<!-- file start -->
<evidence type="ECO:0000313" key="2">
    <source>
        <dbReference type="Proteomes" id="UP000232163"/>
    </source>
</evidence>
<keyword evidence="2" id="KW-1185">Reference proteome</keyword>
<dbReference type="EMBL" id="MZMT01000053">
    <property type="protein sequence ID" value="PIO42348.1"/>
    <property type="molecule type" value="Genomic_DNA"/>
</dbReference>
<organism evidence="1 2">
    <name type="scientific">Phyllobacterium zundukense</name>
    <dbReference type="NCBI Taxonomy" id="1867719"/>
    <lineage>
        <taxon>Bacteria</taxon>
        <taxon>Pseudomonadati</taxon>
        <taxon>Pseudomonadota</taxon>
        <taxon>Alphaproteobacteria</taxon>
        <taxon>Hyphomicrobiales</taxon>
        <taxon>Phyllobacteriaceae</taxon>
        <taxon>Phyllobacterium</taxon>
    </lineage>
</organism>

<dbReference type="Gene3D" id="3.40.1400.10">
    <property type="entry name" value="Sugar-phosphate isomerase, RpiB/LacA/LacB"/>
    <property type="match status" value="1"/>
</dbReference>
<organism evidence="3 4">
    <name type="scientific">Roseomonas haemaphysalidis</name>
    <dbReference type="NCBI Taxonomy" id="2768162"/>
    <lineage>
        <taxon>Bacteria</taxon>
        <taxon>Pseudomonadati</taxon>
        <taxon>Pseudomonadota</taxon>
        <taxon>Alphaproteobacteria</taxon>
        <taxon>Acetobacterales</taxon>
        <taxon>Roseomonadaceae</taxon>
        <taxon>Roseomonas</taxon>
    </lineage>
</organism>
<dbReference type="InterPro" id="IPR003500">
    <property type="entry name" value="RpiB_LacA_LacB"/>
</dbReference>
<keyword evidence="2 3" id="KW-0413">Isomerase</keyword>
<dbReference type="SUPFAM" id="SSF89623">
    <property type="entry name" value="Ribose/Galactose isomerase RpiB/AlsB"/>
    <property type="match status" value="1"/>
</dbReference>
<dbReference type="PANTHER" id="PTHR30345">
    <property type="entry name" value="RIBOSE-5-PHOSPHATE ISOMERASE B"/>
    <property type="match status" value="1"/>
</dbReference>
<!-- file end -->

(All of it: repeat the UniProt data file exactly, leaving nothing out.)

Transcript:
<evidence type="ECO:0000313" key="2">
    <source>
        <dbReference type="Proteomes" id="UP000232163"/>
    </source>
</evidence>
<keyword evidence="2" id="KW-1185">Reference proteome</keyword>
<dbReference type="EMBL" id="MZMT01000053">
    <property type="protein sequence ID" value="PIO42348.1"/>
    <property type="molecule type" value="Genomic_DNA"/>
</dbReference>
<organism evidence="1 2">
    <name type="scientific">Phyllobacterium zundukense</name>
    <dbReference type="NCBI Taxonomy" id="1867719"/>
    <lineage>
        <taxon>Bacteria</taxon>
        <taxon>Pseudomonadati</taxon>
        <taxon>Pseudomonadota</taxon>
        <taxon>Alphaproteobacteria</taxon>
        <taxon>Hyphomicrobiales</taxon>
        <taxon>Phyllobacteriaceae</taxon>
        <taxon>Phyllobacterium</taxon>
    </lineage>
</organism>

<dbReference type="Gene3D" id="3.40.1400.10">
    <property type="entry name" value="Sugar-phosphate isomerase, RpiB/LacA/LacB"/>
    <property type="match status" value="1"/>
</dbReference>
<organism evidence="3 4">
    <name type="scientific">Roseomonas haemaphysalidis</name>
    <dbReference type="NCBI Taxonomy" id="2768162"/>
    <lineage>
        <taxon>Bacteria</taxon>
        <taxon>Pseudomonadati</taxon>
        <taxon>Pseudomonadota</taxon>
        <taxon>Alphaproteobacteria</taxon>
        <taxon>Acetobacterales</taxon>
        <taxon>Roseomonadaceae</taxon>
        <taxon>Roseomonas</taxon>
    </lineage>
</organism>
<dbReference type="InterPro" id="IPR003500">
    <property type="entry name" value="RpiB_LacA_LacB"/>
</dbReference>
<keyword evidence="2 3" id="KW-0413">Isomerase</keyword>
<dbReference type="SUPFAM" id="SSF89623">
    <property type="entry name" value="Ribose/Galactose isomerase RpiB/AlsB"/>
    <property type="match status" value="1"/>
</dbReference>
<dbReference type="PANTHER" id="PTHR30345">
    <property type="entry name" value="RIBOSE-5-PHOSPHATE ISOMERASE B"/>
    <property type="match status" value="1"/>
</dbReference>